Vaccines of the Future

Aside from the “ouch factor,” vaccines delivered through a needle in the arm—or elsewhere—have some shortcomings. The needles used to inject vaccines must be kept sterile, for example, which is difficult in some settings. Also, injections usually must be administered by trained personnel, and injecting many people quickly—as would be necessary in case of a widespread outbreak—is not easy. For these reasons, scientists are investigating new ways to deliver vaccines.

Although still a long way off, edible vaccines would make it cheaper and easier to immunize people against diseases, especially in developing countries where storing and administering vaccines is often difficult. Scientists have shown that potatoes genetically engineered to produce an E. coli antigen safely triggered an immune response to this bacterium in people who ate small pieces of the potatoes. Similarly, a potato-based vaccine against hepatitis B virus yielded promising results in an early stage of human testing.

1997 photo of child receiving nasal spray flu vaccine

1997 photo of child receiving nasal spray flu vaccine.

Credit: NIAID

Researchers have also modified bananas to protect against norovirus, a common cause of diarrhea, and have created a food-based vaccine containing a protein from respiratory syncytial virus, which can cause serious respiratory illness, especially in young children.

Recently, research into plant-based vaccines has focused less on food crops and more on genetically modifying plants that are not normally eaten. Vaccine components are produced in the leaves, which are then freeze-dried, ground up, and placed in gelatin capsules.

Patches and Nasal Mist

Another novel way being investigated to deliver vaccines simply is through a thin skin patch. Skin is one of our best defenses against infection. But it also includes large numbers of certain immune system cells, called dendritic cells, which can react to a vaccine placed on the skin. Skin patch vaccines are being tested for a range of diseases, including travelers’ diarrhea, tetanus, anthrax, and seasonal flu.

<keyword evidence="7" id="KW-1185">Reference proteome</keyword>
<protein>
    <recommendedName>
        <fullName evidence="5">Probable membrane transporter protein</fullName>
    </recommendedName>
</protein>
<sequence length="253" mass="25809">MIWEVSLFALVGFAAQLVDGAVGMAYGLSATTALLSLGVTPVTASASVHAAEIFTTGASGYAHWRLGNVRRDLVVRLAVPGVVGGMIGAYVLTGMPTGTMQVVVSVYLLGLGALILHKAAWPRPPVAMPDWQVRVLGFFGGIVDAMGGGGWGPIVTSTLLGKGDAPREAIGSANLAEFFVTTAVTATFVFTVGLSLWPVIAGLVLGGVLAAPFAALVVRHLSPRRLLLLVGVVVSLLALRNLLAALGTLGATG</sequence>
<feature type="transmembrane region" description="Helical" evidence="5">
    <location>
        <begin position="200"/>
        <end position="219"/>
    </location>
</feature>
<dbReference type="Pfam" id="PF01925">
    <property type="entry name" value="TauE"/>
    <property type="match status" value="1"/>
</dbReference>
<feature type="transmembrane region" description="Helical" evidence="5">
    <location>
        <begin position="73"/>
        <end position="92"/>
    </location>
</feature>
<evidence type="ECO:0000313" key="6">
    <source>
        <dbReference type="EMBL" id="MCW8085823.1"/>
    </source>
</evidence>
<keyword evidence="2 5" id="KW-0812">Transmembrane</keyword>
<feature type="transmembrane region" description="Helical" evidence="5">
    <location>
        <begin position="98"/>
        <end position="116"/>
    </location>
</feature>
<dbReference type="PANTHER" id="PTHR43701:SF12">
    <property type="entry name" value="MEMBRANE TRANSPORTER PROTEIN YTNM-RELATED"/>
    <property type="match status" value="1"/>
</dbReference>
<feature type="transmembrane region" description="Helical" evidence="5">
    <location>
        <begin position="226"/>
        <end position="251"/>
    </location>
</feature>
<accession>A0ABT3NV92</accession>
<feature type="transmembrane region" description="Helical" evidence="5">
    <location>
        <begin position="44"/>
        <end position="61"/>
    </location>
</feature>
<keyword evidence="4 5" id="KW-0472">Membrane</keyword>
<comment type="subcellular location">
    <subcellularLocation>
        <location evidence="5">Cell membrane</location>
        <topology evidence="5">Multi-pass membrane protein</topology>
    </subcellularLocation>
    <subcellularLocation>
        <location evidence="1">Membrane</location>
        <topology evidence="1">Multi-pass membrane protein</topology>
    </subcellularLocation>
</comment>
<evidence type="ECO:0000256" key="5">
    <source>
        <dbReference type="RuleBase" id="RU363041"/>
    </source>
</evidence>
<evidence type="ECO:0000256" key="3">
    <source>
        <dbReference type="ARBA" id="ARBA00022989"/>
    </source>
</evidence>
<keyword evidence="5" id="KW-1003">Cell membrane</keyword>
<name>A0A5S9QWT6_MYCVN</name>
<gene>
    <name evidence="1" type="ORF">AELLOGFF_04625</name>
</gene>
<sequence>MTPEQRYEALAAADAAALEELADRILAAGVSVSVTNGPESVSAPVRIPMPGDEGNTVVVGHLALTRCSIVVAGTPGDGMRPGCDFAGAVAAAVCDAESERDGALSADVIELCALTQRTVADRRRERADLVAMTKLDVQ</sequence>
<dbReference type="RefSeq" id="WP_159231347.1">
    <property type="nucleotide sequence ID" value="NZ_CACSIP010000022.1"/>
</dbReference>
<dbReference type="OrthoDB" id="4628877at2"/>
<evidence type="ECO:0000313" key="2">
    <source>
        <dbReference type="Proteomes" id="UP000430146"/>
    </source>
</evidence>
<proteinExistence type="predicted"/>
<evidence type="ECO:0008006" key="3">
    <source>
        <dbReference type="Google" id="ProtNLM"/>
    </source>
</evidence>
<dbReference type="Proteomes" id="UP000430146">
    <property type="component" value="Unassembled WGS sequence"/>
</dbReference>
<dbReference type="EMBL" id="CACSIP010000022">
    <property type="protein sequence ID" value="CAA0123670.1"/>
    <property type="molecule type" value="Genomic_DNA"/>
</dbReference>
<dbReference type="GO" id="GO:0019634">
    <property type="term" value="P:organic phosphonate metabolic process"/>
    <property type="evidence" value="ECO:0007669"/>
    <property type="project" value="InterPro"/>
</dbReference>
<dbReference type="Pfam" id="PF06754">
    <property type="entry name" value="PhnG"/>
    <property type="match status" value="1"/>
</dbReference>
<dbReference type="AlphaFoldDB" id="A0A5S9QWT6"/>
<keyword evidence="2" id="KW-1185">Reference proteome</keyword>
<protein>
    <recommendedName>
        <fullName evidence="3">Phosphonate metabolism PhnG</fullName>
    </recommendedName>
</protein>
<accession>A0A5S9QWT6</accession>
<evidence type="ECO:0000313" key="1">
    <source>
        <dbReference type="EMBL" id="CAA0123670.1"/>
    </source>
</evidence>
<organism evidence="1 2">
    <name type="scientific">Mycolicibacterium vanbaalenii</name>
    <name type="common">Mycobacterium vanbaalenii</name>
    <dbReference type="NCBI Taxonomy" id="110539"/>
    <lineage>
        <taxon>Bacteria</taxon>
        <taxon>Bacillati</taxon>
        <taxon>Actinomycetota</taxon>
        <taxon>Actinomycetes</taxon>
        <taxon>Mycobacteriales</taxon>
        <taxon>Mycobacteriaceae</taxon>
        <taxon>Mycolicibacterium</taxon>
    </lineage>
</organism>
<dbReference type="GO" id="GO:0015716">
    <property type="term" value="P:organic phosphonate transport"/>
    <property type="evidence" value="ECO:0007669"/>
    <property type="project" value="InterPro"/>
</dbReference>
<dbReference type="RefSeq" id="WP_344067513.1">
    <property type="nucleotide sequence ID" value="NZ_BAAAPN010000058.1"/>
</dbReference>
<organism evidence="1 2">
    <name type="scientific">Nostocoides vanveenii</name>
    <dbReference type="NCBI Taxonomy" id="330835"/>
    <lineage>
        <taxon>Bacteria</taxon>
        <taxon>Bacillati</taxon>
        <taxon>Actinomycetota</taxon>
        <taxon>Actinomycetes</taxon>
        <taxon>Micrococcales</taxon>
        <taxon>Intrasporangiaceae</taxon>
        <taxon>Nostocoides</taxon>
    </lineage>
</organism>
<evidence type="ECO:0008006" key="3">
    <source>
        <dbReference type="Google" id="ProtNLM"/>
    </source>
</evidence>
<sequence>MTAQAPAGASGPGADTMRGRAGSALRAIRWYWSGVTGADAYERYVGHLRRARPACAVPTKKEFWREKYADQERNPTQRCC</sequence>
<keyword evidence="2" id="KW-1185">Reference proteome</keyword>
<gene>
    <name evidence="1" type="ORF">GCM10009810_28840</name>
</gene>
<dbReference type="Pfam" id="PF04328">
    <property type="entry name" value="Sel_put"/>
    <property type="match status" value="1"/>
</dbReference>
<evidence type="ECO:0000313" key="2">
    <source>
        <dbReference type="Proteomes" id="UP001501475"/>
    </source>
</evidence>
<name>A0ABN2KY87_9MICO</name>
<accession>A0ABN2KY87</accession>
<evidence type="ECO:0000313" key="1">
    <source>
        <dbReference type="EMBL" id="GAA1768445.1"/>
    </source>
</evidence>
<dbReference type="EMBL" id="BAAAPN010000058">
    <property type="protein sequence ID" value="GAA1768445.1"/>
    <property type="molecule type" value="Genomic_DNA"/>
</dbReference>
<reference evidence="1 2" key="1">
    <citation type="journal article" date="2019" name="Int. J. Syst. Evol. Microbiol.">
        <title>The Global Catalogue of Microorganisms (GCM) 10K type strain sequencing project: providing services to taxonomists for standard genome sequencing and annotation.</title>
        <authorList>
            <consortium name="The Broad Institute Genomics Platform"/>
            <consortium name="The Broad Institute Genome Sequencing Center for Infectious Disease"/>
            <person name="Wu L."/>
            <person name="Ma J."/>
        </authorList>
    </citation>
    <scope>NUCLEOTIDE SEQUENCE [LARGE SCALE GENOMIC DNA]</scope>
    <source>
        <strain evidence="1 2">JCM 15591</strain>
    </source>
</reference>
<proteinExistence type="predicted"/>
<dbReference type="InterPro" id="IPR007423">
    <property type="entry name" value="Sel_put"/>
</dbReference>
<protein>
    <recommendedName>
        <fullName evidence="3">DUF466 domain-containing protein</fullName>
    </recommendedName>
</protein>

In 2003, the Food and Drug Administration (FDA) licensed a new vaccine for seasonal influenza that’s delivered as spray into the nose. The vaccine, created with NIAID support, is made from a live, attenuated flu virus. FDA has approved it for healthy people 2 to 49 years old. The vaccine is being tested to see if it can eventually be approved for use in older people and in children under 2 as well. Delivering this vaccine as a nasal mist not only eliminates the needle—making it easier to give to children—but it also closely mimics how the flu virus actually enters your body, which may produce a better immune response.

Universal and Therapeutic Vaccines

A nasal flu vaccine eliminates the dreaded needle, but people must still get the vaccine every year because the circulating influenza virus strains change. The annual flu shot may become a thing of the past, however, if researchers working on a so-called universal flu vaccine succeed. To make a universal flu vaccine that would work for more than a year, scientists incorporate parts of the flu virus that do not change very much.

Typically, vaccines prevent infection or disease. More recently, researchers also have been creating therapeutic vaccines designed to battle an existing infection or illness. Several such vaccines are in various stages of development, including ones against some cancers, HIV, certain allergies, and multiple sclerosis.

Content last reviewed on August 12, 2008